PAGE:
We chatted about his music and mine, and I heard myself saying I wanted to record some of my songs, something I hadn’t said to anyone in many years. Alexis informed me that he had a little recording studio behind his house where I could do some recording for a reasonable fee—at which moment I recalled my client’s tender “Be good to yourself,” and decided to take Alexis up on his offer, which was the beginning of many wonderful musical adventures.

Work Surfaces

Monday, April 9th, 2018

choir practice

“There’s something happening here, what it is ain’t exactly clear.” Stephen Stills

I’ve been reading Elizabeth Marshall Thomas’s autobiography Dreaming of Lions. Near the beginning of her memoir, she tells of her time as a young woman when she and her brother and parents lived with a band of Bushmen in the Kalahari. At one point, Thomas enumerates all the possessions of a Bushman woman.

“…she owned her front and back aprons, also her leather cape and the sinew string which served as a belt, also her digging stick, two or three empty ostrich eggshells in which the people carried water, the grass stoppers for those ostrich eggshells, a leather bag, her necklace of ostrich eggshell beads, perhaps four or five hair ornaments, also a pair of leather sandals, and a tortoise shell in which she carried a sweet-smelling powder.”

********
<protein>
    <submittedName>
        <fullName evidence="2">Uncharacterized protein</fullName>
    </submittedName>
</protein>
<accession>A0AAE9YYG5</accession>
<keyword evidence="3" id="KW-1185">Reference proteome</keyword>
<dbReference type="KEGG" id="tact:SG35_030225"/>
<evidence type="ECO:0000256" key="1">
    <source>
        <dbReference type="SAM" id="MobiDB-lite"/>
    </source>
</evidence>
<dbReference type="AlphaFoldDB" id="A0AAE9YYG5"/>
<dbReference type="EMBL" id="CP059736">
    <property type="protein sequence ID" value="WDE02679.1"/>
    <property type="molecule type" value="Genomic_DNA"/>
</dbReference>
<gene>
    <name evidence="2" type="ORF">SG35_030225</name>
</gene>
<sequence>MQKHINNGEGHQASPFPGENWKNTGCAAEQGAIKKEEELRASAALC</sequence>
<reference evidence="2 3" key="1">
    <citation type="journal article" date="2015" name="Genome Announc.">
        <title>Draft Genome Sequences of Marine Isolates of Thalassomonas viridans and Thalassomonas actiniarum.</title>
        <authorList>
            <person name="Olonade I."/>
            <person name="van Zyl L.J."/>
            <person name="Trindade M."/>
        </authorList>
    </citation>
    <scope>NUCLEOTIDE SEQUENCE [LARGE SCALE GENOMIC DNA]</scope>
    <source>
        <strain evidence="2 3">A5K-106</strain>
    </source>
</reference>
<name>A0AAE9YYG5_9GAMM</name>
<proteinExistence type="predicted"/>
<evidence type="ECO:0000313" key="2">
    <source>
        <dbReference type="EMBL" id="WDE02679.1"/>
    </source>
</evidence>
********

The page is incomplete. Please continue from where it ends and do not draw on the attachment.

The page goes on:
Then Thomas enumerates the total possessions of a Bushman man. “He would own his leather loincloth, a leather bag, perhaps a leather cape for warmth, a pair of sandals, also a quiver, perhaps eight or nine arrows, a knife, a spear, perhaps a digging stick, and a pair of fire sticks. He also might own a necklace or some other ornament.”

For both a woman and a man, the total number of possessions was nineteen, give or take one or two. This enumeration put me in mind of when I lived as a vagabond for a few years and carried with me all my worldly possessions. I had many more than nineteen things, but certainly no more than sixty, including my clothing and shoes and survival tools and a few books. Today I am possessed of thousands of things. Thousands.